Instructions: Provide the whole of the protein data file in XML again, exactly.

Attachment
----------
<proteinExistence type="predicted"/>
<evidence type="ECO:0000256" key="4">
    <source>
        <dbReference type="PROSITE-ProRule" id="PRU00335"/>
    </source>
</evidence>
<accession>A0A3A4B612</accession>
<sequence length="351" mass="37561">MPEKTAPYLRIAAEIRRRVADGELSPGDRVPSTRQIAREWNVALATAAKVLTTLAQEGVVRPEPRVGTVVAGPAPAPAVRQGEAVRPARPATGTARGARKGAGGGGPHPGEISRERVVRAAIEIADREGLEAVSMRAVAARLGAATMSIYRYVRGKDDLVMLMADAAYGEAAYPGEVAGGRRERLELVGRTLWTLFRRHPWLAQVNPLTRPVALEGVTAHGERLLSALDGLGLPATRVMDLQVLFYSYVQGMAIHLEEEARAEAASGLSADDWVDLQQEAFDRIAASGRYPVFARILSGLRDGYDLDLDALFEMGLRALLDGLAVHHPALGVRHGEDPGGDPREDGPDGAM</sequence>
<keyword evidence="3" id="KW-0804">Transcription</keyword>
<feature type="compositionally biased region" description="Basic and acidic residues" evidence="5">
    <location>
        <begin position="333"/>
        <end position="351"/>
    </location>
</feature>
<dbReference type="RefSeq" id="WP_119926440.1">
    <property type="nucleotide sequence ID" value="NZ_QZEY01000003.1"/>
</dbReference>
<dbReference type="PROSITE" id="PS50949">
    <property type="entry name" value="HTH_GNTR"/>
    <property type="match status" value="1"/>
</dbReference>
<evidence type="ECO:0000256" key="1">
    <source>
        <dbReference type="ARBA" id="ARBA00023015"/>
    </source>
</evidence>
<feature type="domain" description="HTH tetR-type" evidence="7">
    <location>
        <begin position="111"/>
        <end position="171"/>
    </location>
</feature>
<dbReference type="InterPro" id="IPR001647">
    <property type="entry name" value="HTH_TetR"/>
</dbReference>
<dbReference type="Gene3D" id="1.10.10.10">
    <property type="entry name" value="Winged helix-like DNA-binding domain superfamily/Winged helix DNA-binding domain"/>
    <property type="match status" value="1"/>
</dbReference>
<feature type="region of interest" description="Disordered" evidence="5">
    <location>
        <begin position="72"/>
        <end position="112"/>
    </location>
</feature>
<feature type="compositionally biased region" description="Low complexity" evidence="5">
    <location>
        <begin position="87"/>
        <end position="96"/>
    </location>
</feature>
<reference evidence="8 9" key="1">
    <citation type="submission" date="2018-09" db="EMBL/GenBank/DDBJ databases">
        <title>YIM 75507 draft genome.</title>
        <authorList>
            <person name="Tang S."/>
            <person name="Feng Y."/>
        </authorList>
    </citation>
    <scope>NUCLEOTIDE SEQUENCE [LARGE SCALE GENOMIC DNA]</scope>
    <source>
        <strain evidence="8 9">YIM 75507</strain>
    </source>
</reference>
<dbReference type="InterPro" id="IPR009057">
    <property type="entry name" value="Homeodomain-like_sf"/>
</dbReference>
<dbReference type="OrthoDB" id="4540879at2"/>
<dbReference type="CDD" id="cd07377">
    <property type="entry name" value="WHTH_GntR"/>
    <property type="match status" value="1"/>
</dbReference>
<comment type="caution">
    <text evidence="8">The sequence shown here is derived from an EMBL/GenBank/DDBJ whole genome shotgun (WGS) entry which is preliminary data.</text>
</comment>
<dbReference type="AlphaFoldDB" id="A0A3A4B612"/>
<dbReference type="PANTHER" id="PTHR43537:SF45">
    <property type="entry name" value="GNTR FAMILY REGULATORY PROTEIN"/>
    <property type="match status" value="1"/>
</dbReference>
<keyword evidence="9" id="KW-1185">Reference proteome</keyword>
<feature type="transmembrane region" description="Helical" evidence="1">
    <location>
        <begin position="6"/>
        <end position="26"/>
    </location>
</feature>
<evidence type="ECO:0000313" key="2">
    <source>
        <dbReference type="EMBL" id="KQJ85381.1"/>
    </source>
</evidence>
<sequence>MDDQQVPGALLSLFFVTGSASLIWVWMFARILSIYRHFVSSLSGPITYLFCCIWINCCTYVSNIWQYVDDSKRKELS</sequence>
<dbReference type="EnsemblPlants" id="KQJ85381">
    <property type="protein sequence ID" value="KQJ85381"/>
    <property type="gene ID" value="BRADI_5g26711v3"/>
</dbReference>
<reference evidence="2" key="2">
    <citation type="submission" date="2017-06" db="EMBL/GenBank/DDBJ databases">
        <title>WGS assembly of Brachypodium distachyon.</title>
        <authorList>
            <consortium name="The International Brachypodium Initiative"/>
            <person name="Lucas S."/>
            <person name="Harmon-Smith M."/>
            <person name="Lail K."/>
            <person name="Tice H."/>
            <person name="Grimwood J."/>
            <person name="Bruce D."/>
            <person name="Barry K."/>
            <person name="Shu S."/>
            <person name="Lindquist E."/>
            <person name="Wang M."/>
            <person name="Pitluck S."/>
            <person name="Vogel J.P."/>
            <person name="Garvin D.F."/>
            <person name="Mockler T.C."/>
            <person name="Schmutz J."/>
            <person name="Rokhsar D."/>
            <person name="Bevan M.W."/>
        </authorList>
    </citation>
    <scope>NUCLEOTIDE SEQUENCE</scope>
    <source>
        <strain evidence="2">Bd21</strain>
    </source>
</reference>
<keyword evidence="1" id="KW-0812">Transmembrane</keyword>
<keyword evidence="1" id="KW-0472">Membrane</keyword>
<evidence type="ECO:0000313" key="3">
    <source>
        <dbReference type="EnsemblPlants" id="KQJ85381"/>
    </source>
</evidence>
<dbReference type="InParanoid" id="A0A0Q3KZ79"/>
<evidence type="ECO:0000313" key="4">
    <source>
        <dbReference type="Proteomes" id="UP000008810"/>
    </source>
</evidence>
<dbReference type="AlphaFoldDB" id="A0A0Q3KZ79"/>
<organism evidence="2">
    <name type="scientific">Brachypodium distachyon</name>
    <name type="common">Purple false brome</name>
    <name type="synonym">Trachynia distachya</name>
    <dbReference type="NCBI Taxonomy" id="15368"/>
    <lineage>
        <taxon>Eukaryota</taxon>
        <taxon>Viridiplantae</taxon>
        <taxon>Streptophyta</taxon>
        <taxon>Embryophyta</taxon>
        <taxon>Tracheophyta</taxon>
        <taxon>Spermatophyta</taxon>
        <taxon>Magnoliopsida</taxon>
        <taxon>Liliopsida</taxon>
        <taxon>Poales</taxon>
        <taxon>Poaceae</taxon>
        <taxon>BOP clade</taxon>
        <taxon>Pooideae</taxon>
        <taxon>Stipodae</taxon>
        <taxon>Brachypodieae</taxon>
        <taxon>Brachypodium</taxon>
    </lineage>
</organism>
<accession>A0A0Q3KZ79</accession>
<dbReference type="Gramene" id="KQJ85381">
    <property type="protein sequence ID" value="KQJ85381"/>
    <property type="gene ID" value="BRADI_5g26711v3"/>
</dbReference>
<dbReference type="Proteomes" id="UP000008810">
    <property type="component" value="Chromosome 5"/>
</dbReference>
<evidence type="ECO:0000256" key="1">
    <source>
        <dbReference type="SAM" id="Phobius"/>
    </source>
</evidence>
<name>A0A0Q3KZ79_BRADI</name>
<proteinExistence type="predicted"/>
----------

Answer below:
<proteinExistence type="predicted"/>
<evidence type="ECO:0000256" key="4">
    <source>
        <dbReference type="PROSITE-ProRule" id="PRU00335"/>
    </source>
</evidence>
<accession>A0A3A4B612</accession>
<sequence length="351" mass="37561">MPEKTAPYLRIAAEIRRRVADGELSPGDRVPSTRQIAREWNVALATAAKVLTTLAQEGVVRPEPRVGTVVAGPAPAPAVRQGEAVRPARPATGTARGARKGAGGGGPHPGEISRERVVRAAIEIADREGLEAVSMRAVAARLGAATMSIYRYVRGKDDLVMLMADAAYGEAAYPGEVAGGRRERLELVGRTLWTLFRRHPWLAQVNPLTRPVALEGVTAHGERLLSALDGLGLPATRVMDLQVLFYSYVQGMAIHLEEEARAEAASGLSADDWVDLQQEAFDRIAASGRYPVFARILSGLRDGYDLDLDALFEMGLRALLDGLAVHHPALGVRHGEDPGGDPREDGPDGAM</sequence>
<keyword evidence="3" id="KW-0804">Transcription</keyword>
<feature type="compositionally biased region" description="Basic and acidic residues" evidence="5">
    <location>
        <begin position="333"/>
        <end position="351"/>
    </location>
</feature>
<dbReference type="RefSeq" id="WP_119926440.1">
    <property type="nucleotide sequence ID" value="NZ_QZEY01000003.1"/>
</dbReference>
<dbReference type="PROSITE" id="PS50949">
    <property type="entry name" value="HTH_GNTR"/>
    <property type="match status" value="1"/>
</dbReference>
<evidence type="ECO:0000256" key="1">
    <source>
        <dbReference type="ARBA" id="ARBA00023015"/>
    </source>
</evidence>
<feature type="domain" description="HTH tetR-type" evidence="7">
    <location>
        <begin position="111"/>
        <end position="171"/>
    </location>
</feature>
<dbReference type="InterPro" id="IPR001647">
    <property type="entry name" value="HTH_TetR"/>
</dbReference>
<dbReference type="Gene3D" id="1.10.10.10">
    <property type="entry name" value="Winged helix-like DNA-binding domain superfamily/Winged helix DNA-binding domain"/>
    <property type="match status" value="1"/>
</dbReference>
<feature type="region of interest" description="Disordered" evidence="5">
    <location>
        <begin position="72"/>
        <end position="112"/>
    </location>
</feature>
<feature type="compositionally biased region" description="Low complexity" evidence="5">
    <location>
        <begin position="87"/>
        <end position="96"/>
    </location>
</feature>
<reference evidence="8 9" key="1">
    <citation type="submission" date="2018-09" db="EMBL/GenBank/DDBJ databases">
        <title>YIM 75507 draft genome.</title>
        <authorList>
            <person name="Tang S."/>
            <person name="Feng Y."/>
        </authorList>
    </citation>
    <scope>NUCLEOTIDE SEQUENCE [LARGE SCALE GENOMIC DNA]</scope>
    <source>
        <strain evidence="8 9">YIM 75507</strain>
    </source>
</reference>
<dbReference type="InterPro" id="IPR009057">
    <property type="entry name" value="Homeodomain-like_sf"/>
</dbReference>
<dbReference type="OrthoDB" id="4540879at2"/>
<dbReference type="CDD" id="cd07377">
    <property type="entry name" value="WHTH_GntR"/>
    <property type="match status" value="1"/>
</dbReference>
<comment type="caution">
    <text evidence="8">The sequence shown here is derived from an EMBL/GenBank/DDBJ whole genome shotgun (WGS) entry which is preliminary data.</text>
</comment>
<dbReference type="AlphaFoldDB" id="A0A3A4B612"/>
<dbReference type="PANTHER" id="PTHR43537:SF45">
    <property type="entry name" value="GNTR FAMILY REGULATORY PROTEIN"/>
    <property type="match status" value="1"/>
</dbReference>
<keyword evidence="9" id="KW-1185">Reference proteome</keyword>
<feature type="transmembrane region" description="Helical" evidence="1">
    <location>
        <begin position="6"/>
        <end position="26"/>
    </location>
</feature>
<evidence type="ECO:0000313" key="2">
    <source>
        <dbReference type="EMBL" id="KQJ85381.1"/>
    </source>
</evidence>
<sequence>MDDQQVPGALLSLFFVTGSASLIWVWMFARILSIYRHFVSSLSGPITYLFCCIWINCCTYVSNIWQYVDDSKRKELS</sequence>
<dbReference type="EnsemblPlants" id="KQJ85381">
    <property type="protein sequence ID" value="KQJ85381"/>
    <property type="gene ID" value="BRADI_5g26711v3"/>
</dbReference>
<reference evidence="2" key="2">
    <citation type="submission" date="2017-06" db="EMBL/GenBank/DDBJ databases">
        <title>WGS assembly of Brachypodium distachyon.</title>
        <authorList>
            <consortium name="The International Brachypodium Initiative"/>
            <person name="Lucas S."/>
            <person name="Harmon-Smith M."/>
            <person name="Lail K."/>
            <person name="Tice H."/>
            <person name="Grimwood J."/>
            <person name="Bruce D."/>
            <person name="Barry K."/>
            <person name="Shu S."/>
            <person name="Lindquist E."/>
            <person name="Wang M."/>
            <person name="Pitluck S."/>
            <person name="Vogel J.P."/>
            <person name="Garvin D.F."/>
            <person name="Mockler T.C."/>
            <person name="Schmutz J."/>
            <person name="Rokhsar D."/>
            <person name="Bevan M.W."/>
        </authorList>
    </citation>
    <scope>NUCLEOTIDE SEQUENCE</scope>
    <source>
        <strain evidence="2">Bd21</strain>
    </source>
</reference>
<keyword evidence="1" id="KW-0812">Transmembrane</keyword>
<keyword evidence="1" id="KW-0472">Membrane</keyword>
<evidence type="ECO:0000313" key="3">
    <source>
        <dbReference type="EnsemblPlants" id="KQJ85381"/>
    </source>
</evidence>
<dbReference type="InParanoid" id="A0A0Q3KZ79"/>
<evidence type="ECO:0000313" key="4">
    <source>
        <dbReference type="Proteomes" id="UP000008810"/>
    </source>
</evidence>
<dbReference type="AlphaFoldDB" id="A0A0Q3KZ79"/>
<organism evidence="2">
    <name type="scientific">Brachypodium distachyon</name>
    <name type="common">Purple false brome</name>
    <name type="synonym">Trachynia distachya</name>
    <dbReference type="NCBI Taxonomy" id="15368"/>
    <lineage>
        <taxon>Eukaryota</taxon>
        <taxon>Viridiplantae</taxon>
        <taxon>Streptophyta</taxon>
        <taxon>Embryophyta</taxon>
        <taxon>Tracheophyta</taxon>
        <taxon>Spermatophyta</taxon>
        <taxon>Magnoliopsida</taxon>
        <taxon>Liliopsida</taxon>
        <taxon>Poales</taxon>
        <taxon>Poaceae</taxon>
        <taxon>BOP clade</taxon>
        <taxon>Pooideae</taxon>
        <taxon>Stipodae</taxon>
        <taxon>Brachypodieae</taxon>
        <taxon>Brachypodium</taxon>
    </lineage>
</organism>
<accession>A0A0Q3KZ79</accession>
<dbReference type="Gramene" id="KQJ85381">
    <property type="protein sequence ID" value="KQJ85381"/>
    <property type="gene ID" value="BRADI_5g26711v3"/>
</dbReference>
<dbReference type="Proteomes" id="UP000008810">
    <property type="component" value="Chromosome 5"/>
</dbReference>
<evidence type="ECO:0000256" key="1">
    <source>
        <dbReference type="SAM" id="Phobius"/>
    </source>
</evidence>
<name>A0A0Q3KZ79_BRADI</name>
<proteinExistence type="predicted"/>